Warning over looming poverty for many pensioners

A new report claims millions of people over 50 may be running out of time to ensure they have an adequate pension.

Savings & Pensions

 

The Government needs to take action to help prevent future generations of older people experiencing poor retirement living standards, warns a new report.

The Pensions Policy Institute’s (PPI) report, What is an adequate retirement income?,  sponsored by The Centre for Ageing Better, says a quarter of people approaching retirement are unlikely to achieve a minimum acceptable standard of living in retirement, that fewer than one in 10 can expect to achieve a comfortable standard of living and that more than nine in 10 defined contribution savers are at high risk of not achieving their expected retirement income.

It says that while auto-enrolment has driven up contributions to pension schemes, people aged over 50 are likely to be hardest hit since they have had less time in AE schemes and because over 50s have been disproportionately at risk of redundancy and longer term unemployment in recent months.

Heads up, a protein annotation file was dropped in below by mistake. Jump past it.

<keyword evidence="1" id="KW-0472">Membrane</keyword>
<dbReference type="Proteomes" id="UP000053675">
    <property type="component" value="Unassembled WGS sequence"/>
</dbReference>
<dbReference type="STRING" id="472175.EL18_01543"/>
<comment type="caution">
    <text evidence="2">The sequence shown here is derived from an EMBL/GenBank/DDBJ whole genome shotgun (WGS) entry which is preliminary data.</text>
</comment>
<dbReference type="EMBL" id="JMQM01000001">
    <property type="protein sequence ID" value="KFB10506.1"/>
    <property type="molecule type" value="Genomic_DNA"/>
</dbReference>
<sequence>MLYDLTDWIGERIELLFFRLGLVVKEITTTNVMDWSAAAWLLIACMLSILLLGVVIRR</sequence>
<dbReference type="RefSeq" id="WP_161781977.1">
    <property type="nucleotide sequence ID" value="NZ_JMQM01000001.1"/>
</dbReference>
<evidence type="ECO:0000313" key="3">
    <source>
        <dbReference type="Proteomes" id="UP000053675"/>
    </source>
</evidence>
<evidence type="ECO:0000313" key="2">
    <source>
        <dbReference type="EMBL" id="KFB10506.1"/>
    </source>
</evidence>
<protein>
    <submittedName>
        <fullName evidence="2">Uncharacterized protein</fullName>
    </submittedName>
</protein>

The report examines the issues underlying debates around adequacy and the fundamental questions of what adequacy is, how it should be defined and who is responsible for providing it. It calls for a consensus on what pension adequacy means.

It says even those with defined benefit (DB) provision may find it difficult to receive adequate retirement incomes, with women, minorities, the disabled, the self-employed and carers likely to be worst hit.

Daniela Silcock, Head of Policy Research at the PPI said: “Changes in the way people work, save and retire mean
that traditional measures of adequacy are not as relevant as they used to be. A new consensus is required to
generate retirement income adequacy targets which people can use, and which allow for both income and liquid capital in retirement. Achieving a consensus will not be straightforward as it requires agreement from industry, employers and unions and the overall support of Government in order to ensure all key stakeholders play their parts.”

She added: “Our stark figures underscore the urgency to develop relevant, accessible and achievable adequacy targets for those saving today, and for future generations.”



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